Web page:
Ant Farming and the Road to Existentialism

One day, I ordered an ant farm from the Internet. It was one of those space-age ones, where instead of sand it was filled with blue gel that acted as the ants’ food source. In the ad it looked very cool lit up, so I bought it.

Here are my notes:


  • Package arrived. Realized it came with no ants.
  • Went to my backyard and tried getting ants into the container — harder than expected. Got eight so far.
  • Thought:
  • How do you attract people to work for you?
  • Food
  • Money
  • Lodging
  • I ended up buying worker ants over the Internet because it was easier.
  • Thought:
  • Is this why people wanted slaves instead of employees, because they’re easier to obtain?
  • Couldn’t wait for Internet ants. Wanted them now, so I put a slice of salmon on a piece of toilet paper outside. I waited about an hour to check on it.  Went outside and there were tons of ants, so I put them in the container. Got about nineteen.
  • Observations:
  • Some were trying to get out.
  • Some were eating the leftover salmon in the container.
  • Some started talking to each other, forming groups.
  • Ants were escaping through two tiny air holes in the container, so I put Scotch tape over them. Killed the ants that escaped.
  • Thought:
  • Better to stay and live in a box? Or take the chance of dying for your freedom?



  • Woke up and found most of the ants escaped except two. Probably through the air holes — tape wasn’t on tight enough.
  • Thought:
  • Given the slightest chance, slaves will find a way to escape.
  • Escape is number one priority, not food. The whole container is a food source for them.
  • The first couple of ants that escaped did not die in vain — helped all the other ants know there is a way out.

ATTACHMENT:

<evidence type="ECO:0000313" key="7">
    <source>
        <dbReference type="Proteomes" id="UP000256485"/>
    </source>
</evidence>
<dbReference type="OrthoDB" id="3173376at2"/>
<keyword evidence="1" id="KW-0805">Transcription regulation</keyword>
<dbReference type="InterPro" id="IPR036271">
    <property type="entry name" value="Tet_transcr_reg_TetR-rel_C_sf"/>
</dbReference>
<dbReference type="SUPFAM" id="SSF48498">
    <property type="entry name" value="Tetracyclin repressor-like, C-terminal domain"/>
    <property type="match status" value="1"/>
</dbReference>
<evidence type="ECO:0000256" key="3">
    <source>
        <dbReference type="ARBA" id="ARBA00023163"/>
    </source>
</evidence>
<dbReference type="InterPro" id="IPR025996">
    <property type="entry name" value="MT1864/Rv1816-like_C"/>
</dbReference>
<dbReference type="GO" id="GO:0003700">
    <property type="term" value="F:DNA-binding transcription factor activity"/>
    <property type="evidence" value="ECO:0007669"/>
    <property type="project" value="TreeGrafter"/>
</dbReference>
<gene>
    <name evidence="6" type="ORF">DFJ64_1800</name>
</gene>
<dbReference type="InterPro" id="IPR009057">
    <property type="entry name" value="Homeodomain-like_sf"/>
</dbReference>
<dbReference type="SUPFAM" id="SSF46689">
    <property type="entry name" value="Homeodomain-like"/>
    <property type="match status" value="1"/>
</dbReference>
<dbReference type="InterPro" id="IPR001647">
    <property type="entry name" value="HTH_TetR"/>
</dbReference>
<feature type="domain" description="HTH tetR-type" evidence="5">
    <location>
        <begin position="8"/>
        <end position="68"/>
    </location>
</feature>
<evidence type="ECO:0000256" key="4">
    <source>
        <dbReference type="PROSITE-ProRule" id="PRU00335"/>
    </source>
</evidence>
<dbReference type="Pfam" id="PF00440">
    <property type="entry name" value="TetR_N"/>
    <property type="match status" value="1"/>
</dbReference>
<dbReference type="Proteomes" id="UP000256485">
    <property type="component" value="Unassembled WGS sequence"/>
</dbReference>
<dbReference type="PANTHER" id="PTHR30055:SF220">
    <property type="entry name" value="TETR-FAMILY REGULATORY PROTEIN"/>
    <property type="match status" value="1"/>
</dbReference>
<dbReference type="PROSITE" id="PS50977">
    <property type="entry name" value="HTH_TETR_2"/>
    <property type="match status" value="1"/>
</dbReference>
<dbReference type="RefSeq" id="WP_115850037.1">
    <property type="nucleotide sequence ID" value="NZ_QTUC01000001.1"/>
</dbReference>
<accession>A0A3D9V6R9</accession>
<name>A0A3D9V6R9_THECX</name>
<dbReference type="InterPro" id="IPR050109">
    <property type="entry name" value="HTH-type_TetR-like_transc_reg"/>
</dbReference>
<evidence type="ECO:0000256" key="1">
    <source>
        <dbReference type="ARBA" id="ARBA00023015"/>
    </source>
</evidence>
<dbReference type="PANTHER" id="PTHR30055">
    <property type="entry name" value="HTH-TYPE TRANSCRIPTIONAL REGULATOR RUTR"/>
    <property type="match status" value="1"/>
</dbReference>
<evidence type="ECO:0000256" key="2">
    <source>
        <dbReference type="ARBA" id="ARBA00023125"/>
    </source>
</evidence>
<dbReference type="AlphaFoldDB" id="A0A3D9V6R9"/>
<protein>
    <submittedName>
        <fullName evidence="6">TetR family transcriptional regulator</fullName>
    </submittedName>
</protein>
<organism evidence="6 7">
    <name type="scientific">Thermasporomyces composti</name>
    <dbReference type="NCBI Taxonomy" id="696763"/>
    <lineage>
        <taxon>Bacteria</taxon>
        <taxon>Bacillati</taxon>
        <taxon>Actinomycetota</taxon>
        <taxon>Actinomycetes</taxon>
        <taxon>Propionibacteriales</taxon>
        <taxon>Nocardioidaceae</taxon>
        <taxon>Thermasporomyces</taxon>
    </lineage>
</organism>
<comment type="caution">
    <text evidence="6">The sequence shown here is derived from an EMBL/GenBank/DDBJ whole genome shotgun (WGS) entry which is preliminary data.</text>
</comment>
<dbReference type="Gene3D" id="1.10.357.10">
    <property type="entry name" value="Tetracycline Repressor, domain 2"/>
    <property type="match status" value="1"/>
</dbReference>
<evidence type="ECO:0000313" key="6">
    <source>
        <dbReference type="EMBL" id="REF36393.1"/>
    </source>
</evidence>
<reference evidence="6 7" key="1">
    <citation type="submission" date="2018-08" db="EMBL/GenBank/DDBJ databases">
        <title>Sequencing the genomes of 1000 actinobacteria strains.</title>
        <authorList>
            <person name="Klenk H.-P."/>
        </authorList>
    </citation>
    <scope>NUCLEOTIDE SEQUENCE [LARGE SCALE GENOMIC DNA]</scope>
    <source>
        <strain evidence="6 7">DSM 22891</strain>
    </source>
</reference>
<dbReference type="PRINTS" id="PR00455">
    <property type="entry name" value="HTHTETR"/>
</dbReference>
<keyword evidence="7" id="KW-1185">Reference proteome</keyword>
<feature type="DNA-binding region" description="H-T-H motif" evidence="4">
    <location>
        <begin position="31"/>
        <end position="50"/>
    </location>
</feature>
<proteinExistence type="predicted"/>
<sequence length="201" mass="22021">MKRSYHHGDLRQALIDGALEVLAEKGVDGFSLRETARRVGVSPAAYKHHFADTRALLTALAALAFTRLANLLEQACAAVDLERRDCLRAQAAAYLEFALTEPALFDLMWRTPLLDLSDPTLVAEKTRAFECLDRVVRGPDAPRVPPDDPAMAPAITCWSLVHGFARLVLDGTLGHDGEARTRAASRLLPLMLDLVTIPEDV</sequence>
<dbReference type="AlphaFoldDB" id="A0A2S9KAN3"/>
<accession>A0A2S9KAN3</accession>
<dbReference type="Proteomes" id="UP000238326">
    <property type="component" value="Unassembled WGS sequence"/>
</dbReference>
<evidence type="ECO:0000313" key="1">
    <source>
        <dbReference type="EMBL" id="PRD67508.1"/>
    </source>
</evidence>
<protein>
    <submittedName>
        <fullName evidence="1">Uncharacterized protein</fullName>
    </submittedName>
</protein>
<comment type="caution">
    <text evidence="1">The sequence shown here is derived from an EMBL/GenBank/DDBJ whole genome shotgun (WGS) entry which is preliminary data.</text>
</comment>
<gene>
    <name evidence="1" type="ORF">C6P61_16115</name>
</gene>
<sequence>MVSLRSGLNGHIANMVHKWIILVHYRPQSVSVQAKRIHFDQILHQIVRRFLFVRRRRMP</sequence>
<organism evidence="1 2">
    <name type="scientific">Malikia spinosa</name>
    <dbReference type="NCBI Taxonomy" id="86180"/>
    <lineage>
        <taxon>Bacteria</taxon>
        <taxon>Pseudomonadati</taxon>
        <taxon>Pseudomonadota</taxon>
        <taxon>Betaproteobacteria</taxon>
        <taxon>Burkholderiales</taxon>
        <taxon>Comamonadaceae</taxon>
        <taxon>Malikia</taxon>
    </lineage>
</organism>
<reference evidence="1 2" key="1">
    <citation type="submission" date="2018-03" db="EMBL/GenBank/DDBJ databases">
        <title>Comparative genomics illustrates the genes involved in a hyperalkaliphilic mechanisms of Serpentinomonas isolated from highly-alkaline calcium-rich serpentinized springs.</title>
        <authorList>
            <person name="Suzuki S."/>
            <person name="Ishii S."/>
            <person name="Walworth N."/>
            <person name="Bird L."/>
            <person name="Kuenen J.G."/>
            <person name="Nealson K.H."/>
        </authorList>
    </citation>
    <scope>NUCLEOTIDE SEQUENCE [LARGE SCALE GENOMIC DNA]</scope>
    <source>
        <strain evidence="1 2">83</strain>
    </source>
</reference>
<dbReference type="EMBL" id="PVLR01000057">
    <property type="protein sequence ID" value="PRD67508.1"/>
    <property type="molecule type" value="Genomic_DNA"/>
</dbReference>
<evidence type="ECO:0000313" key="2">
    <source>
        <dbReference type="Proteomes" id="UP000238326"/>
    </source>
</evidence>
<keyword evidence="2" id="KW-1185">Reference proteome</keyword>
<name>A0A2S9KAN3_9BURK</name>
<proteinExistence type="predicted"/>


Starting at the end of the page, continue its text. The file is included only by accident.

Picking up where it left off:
• My Internet ants arrived. They were labelled as worker ants and were bigger than the ones I captured outside.
  • Observations:
  • They dig better and work non-stop taking turns.
  • There’s this one ant that’s looking for a way out. It’s as if she knows the larger picture here. I named her the Seeker.


  • The tunnels are starting to form. So far, two holes have been made — one right next to the other. I don’t understand the logic of this, but I’m sure they know what they’re doing.
  • Observations:
  • At night most of them are still, but when I plug in the light for the container they start working again.
  • There is a little brown smudge on the surface.


DAY 10

  • Two tunnels are now fully realized. The longer one goes down, then across the bottom to the other side and back up. The shorter one simply cuts diagonally into the longer one. Also, the chunks of gel they rip off and carry back to the surface have made quite a big pile . . . proportionately speaking.
  • Observations:
  • The brown smudges are now in various places. I don’t smell it, but looking at it makes me think I do.
  • The Seeker is still trying to find a way out.


DAY 14

  • The tunnels they are now making seem pointless. They’re all connected and get you from point A to point B, but these new tunnels are headed nowhere, almost in circles. It’s as if they don’t know what else to do, so they decided, Hey, why don’t we make some more tunnels?
  • Observations:
  • Some ants have expired.
  • These worker ants are dumber but stronger than the outside ants I caught in my backyard.
  • The Seeker is still active and seems never to exhaust, even at night. This makes me feel bad.


DAY 16

  • Getting bored. My fascination with them has ended. I threw the whole thing in the garbage.
  • Thought:
  • In the end the worker and the Seeker are both fucked with a God like me.


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